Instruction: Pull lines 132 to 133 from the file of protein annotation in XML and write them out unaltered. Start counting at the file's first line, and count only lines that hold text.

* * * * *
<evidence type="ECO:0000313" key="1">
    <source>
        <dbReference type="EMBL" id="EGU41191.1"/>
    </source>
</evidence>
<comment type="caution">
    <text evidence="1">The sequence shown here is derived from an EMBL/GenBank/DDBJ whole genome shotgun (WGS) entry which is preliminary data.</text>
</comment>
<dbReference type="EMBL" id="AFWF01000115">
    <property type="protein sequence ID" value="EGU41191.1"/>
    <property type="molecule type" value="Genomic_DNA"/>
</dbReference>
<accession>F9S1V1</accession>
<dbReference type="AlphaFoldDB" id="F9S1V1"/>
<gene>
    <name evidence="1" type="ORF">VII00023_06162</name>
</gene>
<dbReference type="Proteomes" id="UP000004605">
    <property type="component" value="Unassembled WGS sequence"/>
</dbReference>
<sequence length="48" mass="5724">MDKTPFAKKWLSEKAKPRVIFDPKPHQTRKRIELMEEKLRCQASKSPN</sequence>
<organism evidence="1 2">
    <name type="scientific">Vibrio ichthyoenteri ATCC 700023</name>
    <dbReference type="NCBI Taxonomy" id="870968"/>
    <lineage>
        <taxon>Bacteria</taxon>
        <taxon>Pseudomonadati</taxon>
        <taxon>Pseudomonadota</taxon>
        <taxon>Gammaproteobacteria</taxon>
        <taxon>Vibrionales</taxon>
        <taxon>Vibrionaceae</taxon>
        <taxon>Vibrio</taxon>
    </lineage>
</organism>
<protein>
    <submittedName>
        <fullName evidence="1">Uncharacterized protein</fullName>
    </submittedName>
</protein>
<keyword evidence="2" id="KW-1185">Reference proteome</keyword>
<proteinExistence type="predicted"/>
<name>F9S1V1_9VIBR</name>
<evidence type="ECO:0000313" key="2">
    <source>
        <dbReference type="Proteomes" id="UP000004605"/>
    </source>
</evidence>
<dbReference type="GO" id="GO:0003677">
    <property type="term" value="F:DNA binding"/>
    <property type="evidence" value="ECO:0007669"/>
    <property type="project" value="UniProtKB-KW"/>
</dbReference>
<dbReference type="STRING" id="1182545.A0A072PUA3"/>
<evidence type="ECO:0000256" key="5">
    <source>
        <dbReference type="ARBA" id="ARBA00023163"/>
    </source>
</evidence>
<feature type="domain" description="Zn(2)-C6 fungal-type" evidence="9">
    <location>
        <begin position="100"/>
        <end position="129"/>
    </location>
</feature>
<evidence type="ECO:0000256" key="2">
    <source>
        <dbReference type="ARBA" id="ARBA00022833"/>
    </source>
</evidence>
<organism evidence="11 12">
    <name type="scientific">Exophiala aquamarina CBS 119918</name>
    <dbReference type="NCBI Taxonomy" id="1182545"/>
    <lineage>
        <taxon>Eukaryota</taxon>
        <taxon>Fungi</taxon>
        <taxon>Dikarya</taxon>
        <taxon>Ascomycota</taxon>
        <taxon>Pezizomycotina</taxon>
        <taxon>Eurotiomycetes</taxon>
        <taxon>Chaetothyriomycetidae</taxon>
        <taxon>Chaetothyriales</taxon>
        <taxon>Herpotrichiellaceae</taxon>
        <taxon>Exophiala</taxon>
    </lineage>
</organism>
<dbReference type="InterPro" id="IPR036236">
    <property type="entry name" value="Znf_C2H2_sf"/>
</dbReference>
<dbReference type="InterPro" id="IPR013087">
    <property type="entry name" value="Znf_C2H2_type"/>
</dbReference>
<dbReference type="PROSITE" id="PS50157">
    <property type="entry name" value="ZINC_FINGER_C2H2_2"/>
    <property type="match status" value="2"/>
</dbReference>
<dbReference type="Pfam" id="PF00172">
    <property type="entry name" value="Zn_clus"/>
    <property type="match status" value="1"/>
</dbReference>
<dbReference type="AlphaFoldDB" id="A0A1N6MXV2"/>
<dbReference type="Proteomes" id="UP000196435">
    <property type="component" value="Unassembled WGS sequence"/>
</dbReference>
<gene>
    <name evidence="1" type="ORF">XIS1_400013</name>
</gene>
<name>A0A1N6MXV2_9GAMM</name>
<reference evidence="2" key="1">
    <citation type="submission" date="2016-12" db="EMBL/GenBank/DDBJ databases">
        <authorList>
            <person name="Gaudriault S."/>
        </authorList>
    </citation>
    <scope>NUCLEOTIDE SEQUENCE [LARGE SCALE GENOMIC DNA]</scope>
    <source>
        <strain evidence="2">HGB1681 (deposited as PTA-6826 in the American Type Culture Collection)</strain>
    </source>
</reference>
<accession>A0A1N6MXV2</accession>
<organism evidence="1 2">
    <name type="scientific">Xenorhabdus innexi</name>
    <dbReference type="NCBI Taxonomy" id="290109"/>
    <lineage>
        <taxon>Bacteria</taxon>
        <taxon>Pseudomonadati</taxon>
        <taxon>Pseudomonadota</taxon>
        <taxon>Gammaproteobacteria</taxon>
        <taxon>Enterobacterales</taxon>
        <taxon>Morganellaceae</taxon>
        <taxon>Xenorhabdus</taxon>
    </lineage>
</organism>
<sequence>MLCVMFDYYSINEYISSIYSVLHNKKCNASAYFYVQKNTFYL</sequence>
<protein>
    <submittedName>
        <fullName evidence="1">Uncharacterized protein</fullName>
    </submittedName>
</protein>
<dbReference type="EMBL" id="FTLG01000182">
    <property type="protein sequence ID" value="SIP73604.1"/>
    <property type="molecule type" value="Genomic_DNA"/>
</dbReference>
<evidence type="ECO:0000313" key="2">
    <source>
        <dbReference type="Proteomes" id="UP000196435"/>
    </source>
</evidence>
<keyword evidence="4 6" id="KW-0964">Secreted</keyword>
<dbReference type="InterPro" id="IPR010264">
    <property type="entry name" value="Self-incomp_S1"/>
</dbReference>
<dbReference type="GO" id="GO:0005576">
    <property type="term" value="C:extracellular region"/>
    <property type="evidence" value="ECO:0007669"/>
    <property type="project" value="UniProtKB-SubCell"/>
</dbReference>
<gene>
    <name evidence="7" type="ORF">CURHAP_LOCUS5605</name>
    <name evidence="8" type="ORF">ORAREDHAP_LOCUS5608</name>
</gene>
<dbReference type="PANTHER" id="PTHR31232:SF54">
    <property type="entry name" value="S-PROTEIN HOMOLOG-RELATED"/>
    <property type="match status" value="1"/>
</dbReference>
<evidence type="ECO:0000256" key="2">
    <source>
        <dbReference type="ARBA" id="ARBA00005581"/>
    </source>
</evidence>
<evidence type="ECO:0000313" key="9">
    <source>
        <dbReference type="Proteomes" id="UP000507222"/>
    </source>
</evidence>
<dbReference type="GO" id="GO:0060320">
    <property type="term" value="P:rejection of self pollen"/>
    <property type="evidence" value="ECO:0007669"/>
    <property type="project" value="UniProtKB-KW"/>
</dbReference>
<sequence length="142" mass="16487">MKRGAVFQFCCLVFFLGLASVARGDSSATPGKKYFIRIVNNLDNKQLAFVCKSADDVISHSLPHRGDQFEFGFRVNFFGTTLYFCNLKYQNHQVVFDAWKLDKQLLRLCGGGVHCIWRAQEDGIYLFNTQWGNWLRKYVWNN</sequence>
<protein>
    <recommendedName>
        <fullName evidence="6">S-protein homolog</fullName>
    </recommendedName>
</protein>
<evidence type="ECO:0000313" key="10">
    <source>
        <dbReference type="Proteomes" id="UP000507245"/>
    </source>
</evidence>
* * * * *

</organism>
<sequence>MLCVMFDYYSINEYISSIYSVLHNKKCNASAYFYVQKNTFYL</sequence>